Evidence Matters

because science reporting and decision-making should be evidence-based

Chiropractors accuse critics of “witch hunt” for examining evidence

with 3 comments

The case of Simon Singh vs the BCA (British Chiropractic Association) is prompting calls for a re-examination of the UK’s libel laws. Bloggers are responding by scrutinising some of the chiropractic claims that triggered this case and this has already resulted in changes to what chiropractors are willing to claim.

Andy Lewis of Quackometer is compiling a guide to these sceptical posts. Lewis says, “If the evidence won’t be discussed in court, it will be discussed on blogs. Evidence is more important than legal exchanges when it comes to understanding health”. The McTimoney Association calls such scrutiny a “witch hunt” but acknowledging that chiropractors should not make “any claims for treatment that cannot be substantiated with chiropractic research” they have advised members to take down their websites and remove patient information leaflets.

Professor Colquhoun is an eminent scientist and a pharmacologist at University College London. His candid opinions on his popular blog, Improbable Science, mean that he is regularly at the centre of controversy. Professor Colquhoun says, “the BCA’s suit against Simon Singh is attracting close scrutiny of chiropractic treatments for particular conditions. Especially now that the BCA says that they have “a plethora of medical evidence showing that the treatments work”.

Alan Henness of Zeno’s Blog looked through the websites of 300 BCA members. Although BCA members are advised to advertise in line with ASA adjudications, he reports that, “29% claim to treat colic, 25% whiplash, 23% bed-wetting, and 18% asthma. Some are offering interventions for hyperactivity, learning difficulties, OCD and even Tourette’s Syndrome”.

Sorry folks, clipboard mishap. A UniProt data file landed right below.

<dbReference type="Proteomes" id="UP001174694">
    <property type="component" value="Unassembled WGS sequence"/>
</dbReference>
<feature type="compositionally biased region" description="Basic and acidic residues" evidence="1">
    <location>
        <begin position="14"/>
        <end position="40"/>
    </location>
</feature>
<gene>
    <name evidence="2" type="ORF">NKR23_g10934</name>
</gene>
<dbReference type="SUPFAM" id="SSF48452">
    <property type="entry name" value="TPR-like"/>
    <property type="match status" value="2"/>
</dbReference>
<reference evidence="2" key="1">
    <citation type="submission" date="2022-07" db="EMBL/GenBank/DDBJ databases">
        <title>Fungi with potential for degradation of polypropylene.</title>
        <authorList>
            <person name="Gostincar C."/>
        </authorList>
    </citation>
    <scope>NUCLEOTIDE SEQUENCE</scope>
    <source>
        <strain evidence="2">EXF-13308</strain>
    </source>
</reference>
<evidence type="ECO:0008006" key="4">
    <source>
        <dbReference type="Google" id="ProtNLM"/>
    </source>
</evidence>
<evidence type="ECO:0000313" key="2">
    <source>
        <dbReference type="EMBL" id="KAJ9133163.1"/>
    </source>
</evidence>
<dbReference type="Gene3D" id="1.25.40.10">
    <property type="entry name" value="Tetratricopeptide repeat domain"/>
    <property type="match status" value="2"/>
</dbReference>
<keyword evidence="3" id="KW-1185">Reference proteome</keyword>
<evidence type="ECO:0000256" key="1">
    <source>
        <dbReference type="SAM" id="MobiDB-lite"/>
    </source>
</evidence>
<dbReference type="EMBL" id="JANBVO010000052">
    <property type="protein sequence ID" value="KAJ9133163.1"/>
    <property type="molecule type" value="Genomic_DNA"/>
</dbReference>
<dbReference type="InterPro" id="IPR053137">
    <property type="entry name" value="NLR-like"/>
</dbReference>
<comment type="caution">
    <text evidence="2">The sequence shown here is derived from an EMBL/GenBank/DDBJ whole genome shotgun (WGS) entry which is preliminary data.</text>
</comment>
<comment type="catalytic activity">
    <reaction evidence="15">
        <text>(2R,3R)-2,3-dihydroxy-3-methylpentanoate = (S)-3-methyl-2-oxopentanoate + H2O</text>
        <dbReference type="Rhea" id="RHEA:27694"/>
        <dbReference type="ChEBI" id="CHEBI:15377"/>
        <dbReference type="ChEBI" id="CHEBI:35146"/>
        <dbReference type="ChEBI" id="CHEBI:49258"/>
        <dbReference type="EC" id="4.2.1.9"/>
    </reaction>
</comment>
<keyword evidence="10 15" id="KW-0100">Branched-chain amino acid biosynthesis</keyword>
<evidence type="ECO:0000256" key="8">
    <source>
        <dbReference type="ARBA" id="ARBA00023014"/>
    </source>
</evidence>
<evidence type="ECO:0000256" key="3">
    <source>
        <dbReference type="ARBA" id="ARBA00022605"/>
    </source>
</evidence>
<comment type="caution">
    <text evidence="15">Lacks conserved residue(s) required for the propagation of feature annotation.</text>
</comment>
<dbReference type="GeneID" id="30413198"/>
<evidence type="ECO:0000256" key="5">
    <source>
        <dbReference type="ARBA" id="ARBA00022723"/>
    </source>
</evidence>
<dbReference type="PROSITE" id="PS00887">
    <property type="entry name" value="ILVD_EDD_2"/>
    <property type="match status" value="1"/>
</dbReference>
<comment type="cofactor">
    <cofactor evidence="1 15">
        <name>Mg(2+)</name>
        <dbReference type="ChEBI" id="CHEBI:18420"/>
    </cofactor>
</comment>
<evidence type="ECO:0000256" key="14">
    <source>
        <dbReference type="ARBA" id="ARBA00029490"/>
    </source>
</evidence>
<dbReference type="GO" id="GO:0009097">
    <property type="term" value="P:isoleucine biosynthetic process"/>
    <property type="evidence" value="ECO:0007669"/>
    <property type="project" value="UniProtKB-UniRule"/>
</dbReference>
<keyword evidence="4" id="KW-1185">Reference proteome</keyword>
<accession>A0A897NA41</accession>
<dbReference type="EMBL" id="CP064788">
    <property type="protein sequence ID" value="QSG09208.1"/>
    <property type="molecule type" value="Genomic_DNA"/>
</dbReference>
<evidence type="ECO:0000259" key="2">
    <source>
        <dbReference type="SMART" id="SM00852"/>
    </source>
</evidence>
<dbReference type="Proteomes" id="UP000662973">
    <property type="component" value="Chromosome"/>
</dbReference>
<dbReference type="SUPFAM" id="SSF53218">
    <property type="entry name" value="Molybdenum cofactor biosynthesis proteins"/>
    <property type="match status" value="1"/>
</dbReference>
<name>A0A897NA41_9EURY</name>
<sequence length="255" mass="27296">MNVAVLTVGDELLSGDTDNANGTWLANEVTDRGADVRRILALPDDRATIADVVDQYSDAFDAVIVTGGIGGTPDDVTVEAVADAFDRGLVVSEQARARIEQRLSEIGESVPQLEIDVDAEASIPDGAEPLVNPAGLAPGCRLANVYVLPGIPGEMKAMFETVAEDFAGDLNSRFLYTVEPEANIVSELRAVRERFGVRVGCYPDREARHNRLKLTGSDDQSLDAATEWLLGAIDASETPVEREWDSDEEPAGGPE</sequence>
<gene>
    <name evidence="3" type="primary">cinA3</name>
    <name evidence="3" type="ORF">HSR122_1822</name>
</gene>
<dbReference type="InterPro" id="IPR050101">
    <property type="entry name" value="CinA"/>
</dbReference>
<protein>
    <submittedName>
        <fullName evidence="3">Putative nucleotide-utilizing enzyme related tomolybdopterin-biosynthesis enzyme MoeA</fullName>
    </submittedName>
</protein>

Recently, the ASA ruled that a chiropractor’s advertisement was wrong to claim to treat particular ailments, including IBS, colic, and learning difficulties (some of the conditions that Simon Singh had highlighted in his disputed article). ASA experts require good scientific evidence, attaching little weight to anecdotes or the outcome of badly-designed studies. The expert ruled that there isn’t “robust clinical evidence” to support such claims for chiropractic for conditions such as whiplash.

Andy Lewis says, “If the BCA won’t discuss their plethora of evidence for these claims, bloggers will do it for them”. Now that the McTimoney Association has advised its members to remove their websites from public scrutiny and is busily amending its information leaflets, Lewis says, “Perhaps other chiropractic associations will offer similar advice to their members or share their evidence so it can be examined in public”.

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Written by oatmealts

June 10, 2009 at 1:40 pm

3 Responses

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  1. […] This post was Twitted by EvidenceMatters – Real-url.org […]

  2. […] Evidence Matters blog has some discussion about the developments along with a roundup of some important links and gives notice that if the ‘ plethora of evidence’ isn’t going to be presented by the BCA all the evidence will inevitably be dealt with in the blogosphere. […]

  3. […] the Thinking is Real blog, I am able to add the following links to my post: FNQhome; Evidence Matters; ziztur; Verbal Razors; skeptools; […]


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